POSTED: 6:32 a.m. HST, Jun 13, 2013
LAST UPDATED: 6:32 a.m. HST, Jun 13, 2013
The number of Asians in the U.S. grew by 530,000, or 2.9 percent, in 2012, to 18.9 million, according to the U.S. Census Bureau.
More than 60 percent of the growth came from international migration, according to Census Bureau annual population estimates.
The Hispanic population grew by more than 1.1 million, or 2.2 percent, to just over 53 million last year. The increase was primarily from births, which, with deaths subtracted, accounted for 76 percent of the change, the Census Bureau said.
Hispanics remain the nation’s second-largest race or ethnic group behind non-Hispanic whites, representing about 17 percent of the total population.
Native Hawaiians and other Pacific Islanders climbed 2.2 percent to about 1.4 million, American Indians and Alaska Natives rose 1.5 percent to a little over 6.3 million, and blacks or African-Americans increased 1.3 percent to 44.5 million, and follow Asians and Hispanics in percentage growth rates.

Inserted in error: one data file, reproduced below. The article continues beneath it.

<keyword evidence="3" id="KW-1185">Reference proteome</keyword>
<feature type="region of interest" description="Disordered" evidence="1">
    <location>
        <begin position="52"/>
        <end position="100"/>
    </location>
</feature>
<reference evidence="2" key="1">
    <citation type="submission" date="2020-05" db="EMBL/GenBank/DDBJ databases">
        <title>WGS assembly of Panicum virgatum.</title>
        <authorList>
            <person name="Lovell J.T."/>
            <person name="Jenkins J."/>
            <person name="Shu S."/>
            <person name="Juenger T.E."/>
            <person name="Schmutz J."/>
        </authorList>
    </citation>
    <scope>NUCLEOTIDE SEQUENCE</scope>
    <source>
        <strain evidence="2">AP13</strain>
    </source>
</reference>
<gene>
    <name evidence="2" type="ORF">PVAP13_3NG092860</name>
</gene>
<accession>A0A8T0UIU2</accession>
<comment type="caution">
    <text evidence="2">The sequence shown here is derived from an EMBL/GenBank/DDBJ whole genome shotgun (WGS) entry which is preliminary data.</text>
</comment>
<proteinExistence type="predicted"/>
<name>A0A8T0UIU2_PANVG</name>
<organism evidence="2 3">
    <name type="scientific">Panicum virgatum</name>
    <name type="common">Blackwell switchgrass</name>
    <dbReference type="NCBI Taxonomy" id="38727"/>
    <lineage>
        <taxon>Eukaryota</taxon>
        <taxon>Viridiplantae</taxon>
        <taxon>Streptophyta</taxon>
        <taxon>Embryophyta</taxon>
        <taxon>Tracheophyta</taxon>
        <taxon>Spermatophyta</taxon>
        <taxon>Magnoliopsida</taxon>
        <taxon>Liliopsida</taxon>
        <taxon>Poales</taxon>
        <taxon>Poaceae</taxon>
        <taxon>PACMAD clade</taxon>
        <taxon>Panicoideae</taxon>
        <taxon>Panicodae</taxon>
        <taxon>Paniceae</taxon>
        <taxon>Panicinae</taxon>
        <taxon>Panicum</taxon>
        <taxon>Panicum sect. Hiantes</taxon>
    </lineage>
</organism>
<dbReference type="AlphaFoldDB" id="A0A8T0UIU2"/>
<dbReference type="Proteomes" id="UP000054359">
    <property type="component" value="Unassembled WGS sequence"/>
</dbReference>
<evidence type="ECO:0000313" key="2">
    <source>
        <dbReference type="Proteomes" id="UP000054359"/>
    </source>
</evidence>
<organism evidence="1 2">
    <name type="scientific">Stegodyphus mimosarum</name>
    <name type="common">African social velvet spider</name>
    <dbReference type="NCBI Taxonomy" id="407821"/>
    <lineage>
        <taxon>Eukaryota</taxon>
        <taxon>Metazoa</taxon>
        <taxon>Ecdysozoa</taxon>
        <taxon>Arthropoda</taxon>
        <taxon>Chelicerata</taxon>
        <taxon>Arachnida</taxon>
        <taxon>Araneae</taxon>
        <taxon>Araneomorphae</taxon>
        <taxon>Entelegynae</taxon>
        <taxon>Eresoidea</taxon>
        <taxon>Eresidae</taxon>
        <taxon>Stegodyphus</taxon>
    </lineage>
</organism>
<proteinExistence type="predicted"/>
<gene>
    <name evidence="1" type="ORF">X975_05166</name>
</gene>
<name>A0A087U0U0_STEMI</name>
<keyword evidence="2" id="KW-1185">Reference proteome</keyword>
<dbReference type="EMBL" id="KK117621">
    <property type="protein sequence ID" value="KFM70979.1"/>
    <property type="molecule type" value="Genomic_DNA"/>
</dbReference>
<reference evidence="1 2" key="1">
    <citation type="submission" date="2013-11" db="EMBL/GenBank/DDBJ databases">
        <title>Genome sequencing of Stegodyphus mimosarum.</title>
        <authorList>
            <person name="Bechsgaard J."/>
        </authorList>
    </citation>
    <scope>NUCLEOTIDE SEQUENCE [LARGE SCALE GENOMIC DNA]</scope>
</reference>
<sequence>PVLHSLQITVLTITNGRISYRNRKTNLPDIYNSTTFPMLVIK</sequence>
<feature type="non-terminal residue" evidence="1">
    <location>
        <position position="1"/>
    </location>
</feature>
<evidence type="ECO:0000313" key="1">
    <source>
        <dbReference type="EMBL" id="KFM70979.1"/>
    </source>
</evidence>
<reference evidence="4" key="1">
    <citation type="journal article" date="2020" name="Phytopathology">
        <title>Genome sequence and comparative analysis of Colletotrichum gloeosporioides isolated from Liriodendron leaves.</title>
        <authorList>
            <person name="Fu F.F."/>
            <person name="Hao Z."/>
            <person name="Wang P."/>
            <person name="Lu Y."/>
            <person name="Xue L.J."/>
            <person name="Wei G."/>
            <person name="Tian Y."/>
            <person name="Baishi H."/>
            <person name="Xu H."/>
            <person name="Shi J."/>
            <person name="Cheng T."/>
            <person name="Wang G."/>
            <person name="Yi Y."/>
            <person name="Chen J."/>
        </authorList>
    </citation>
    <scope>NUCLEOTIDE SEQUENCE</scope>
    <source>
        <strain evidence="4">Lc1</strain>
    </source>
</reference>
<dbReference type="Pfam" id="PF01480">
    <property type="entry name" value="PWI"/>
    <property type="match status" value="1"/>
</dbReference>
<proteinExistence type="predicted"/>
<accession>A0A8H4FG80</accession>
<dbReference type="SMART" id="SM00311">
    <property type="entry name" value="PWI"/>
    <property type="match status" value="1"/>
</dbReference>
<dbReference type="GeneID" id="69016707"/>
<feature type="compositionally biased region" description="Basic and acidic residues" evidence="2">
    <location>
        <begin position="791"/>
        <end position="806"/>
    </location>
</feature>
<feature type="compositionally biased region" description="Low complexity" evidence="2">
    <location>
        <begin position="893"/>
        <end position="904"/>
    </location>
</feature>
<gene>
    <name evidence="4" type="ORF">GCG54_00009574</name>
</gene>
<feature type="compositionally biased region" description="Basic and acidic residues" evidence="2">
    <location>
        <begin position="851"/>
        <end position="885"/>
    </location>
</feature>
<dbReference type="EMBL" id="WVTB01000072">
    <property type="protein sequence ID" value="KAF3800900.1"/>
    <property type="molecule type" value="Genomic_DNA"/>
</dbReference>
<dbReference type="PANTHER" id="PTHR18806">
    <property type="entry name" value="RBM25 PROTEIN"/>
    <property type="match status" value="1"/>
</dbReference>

The bureau today released a set of annual population estimates broken out by race, Hispanic origin, age and sex. The estimates examine population change for the demographic groups nationally, as well as within all states and counties between July 1, 2011 and July 1, 2012.
Population estimates for Puerto Rico also were released.